We’ll get to The Customer Service Quiz II in a jiffy.
First, major kudos to the first winner in the Smile Project, which was launched in Monday’s post.
Every time an employee smiles at me – be they checkout clerk, salesperson, government agency employee, bill-paying kiosk attendant or the like, I’ll pay them $25 in cash, on the spot. Ask for my name and use it, or say it off my debit card, and they also get $25.
The purpose of this is simple – reward employees for two rarities for shoppers in local retail, getting a smile and hearing our name, at least according to the latest results from The Des Moines Customer Service Survey. (I’ll give you results this Friday.)
Today’s winner is Gentrie, who, yesterday, was the only employee who engaged me with a smile, along my retail travels during the day – 14 opportunities in all.
Here she is, reenacting the moment…
Here's Gentrie, trying not to get fired
Gentrie asked me not to say where she works – corporate company policy. That’s okay – she owns her smile, not “the man.”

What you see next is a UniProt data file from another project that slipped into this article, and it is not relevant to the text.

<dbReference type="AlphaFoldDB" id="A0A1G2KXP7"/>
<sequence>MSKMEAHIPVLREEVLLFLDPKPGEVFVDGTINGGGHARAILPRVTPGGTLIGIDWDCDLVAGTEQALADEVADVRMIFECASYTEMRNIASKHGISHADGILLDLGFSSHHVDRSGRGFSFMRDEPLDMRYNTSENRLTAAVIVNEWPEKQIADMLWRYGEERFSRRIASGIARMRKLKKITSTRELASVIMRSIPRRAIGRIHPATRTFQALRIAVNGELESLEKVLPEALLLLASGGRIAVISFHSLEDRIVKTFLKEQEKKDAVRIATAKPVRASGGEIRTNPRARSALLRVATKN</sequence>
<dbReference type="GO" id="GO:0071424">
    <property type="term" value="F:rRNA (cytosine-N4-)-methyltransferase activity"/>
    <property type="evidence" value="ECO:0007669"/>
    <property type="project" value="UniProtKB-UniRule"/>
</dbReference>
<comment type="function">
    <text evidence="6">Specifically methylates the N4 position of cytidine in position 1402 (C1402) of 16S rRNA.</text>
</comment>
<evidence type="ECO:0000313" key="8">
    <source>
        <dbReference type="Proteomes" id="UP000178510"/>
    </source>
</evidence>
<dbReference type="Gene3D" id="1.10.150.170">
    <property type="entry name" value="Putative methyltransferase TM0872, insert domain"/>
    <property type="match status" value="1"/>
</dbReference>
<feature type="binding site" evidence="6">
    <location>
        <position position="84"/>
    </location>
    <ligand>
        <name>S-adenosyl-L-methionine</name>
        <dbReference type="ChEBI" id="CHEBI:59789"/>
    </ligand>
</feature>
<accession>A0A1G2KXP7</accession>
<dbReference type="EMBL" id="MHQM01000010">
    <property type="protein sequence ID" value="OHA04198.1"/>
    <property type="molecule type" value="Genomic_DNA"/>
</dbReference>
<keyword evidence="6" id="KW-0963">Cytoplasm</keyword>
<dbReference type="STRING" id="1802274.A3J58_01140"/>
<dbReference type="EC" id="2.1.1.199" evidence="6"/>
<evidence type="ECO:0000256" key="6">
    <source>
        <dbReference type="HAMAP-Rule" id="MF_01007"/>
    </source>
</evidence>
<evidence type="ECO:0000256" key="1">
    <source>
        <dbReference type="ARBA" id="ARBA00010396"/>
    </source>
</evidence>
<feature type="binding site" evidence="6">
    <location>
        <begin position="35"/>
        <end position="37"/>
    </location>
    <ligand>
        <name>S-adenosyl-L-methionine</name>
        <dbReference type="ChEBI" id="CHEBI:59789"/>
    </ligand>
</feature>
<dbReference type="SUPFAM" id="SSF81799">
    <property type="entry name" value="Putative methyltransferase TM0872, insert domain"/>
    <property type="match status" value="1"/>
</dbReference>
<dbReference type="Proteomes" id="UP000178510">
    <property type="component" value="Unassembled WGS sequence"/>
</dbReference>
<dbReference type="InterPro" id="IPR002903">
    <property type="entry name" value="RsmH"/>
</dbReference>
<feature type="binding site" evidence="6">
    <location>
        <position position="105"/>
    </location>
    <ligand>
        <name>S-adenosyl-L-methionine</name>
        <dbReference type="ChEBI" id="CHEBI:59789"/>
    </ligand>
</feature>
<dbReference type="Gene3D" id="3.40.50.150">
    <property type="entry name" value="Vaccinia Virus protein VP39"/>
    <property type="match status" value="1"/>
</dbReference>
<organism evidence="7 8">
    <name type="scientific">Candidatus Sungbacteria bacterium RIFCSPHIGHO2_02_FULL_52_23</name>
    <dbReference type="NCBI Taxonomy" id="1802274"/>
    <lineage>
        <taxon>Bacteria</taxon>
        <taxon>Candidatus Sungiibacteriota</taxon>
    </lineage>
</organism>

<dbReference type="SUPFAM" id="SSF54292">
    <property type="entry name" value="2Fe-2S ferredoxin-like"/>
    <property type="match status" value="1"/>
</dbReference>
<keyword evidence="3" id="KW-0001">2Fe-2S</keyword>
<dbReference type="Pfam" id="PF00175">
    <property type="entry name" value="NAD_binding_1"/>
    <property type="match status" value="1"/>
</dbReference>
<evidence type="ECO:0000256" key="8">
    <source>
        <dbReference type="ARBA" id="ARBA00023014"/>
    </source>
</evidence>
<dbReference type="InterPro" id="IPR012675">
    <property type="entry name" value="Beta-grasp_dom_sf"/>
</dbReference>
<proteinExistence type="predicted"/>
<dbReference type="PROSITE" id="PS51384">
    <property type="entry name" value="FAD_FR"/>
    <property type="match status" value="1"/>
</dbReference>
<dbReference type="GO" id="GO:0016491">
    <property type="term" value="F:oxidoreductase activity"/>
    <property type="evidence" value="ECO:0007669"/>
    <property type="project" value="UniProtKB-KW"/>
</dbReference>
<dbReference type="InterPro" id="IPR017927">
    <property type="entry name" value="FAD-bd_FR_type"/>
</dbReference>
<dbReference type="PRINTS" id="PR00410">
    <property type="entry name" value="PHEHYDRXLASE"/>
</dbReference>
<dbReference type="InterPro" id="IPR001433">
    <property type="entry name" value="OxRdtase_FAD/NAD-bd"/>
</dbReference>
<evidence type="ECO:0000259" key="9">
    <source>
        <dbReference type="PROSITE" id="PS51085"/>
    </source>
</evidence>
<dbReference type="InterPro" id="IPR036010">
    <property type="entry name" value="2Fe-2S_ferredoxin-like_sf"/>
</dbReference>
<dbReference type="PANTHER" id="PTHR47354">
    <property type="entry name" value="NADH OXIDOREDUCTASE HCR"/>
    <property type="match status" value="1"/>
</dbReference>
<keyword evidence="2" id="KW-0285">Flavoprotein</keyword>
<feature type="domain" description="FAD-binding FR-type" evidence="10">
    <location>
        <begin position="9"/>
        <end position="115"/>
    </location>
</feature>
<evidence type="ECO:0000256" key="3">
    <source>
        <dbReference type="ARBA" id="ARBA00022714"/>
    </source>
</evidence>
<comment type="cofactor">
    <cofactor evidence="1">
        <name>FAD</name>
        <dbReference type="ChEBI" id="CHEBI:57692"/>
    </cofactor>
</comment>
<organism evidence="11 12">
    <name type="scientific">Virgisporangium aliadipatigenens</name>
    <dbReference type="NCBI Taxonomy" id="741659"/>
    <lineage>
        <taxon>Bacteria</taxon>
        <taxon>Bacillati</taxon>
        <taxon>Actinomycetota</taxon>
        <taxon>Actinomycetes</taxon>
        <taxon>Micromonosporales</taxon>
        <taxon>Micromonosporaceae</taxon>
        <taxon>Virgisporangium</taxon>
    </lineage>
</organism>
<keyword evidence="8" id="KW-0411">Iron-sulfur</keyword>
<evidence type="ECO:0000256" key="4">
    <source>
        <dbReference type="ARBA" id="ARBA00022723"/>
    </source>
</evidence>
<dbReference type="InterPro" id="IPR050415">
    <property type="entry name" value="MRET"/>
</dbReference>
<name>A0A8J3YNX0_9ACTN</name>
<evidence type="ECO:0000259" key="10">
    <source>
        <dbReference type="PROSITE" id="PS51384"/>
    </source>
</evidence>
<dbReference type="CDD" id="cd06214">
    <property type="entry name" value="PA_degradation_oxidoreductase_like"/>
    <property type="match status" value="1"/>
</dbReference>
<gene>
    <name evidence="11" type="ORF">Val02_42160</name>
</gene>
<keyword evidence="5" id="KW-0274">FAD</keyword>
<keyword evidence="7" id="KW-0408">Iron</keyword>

I look forward to losing more cash, and gaining more great retail experiences this week – I’ll keep you posted.
So you think you’re pretty smart about this secret shopping stuff? Feel like you’ve got the whole rules of customer service dealio down pat? Ready to graduate with honors, with your PhD in Customerology?
You are, you do and you already have - as long as you can pass The Customer Service Quiz II.
Long-time (okay, so the blog’s only been around for five months) readers of The Unsecret Shopper may remember the first CS Quiz, back in March – click anywhere in this windy sentence to be magically transported to it.
This quiz is similar – a 10 question mix of multiple choice and fill in the blank, with a healthy dose of pop culture references tossed in for fun.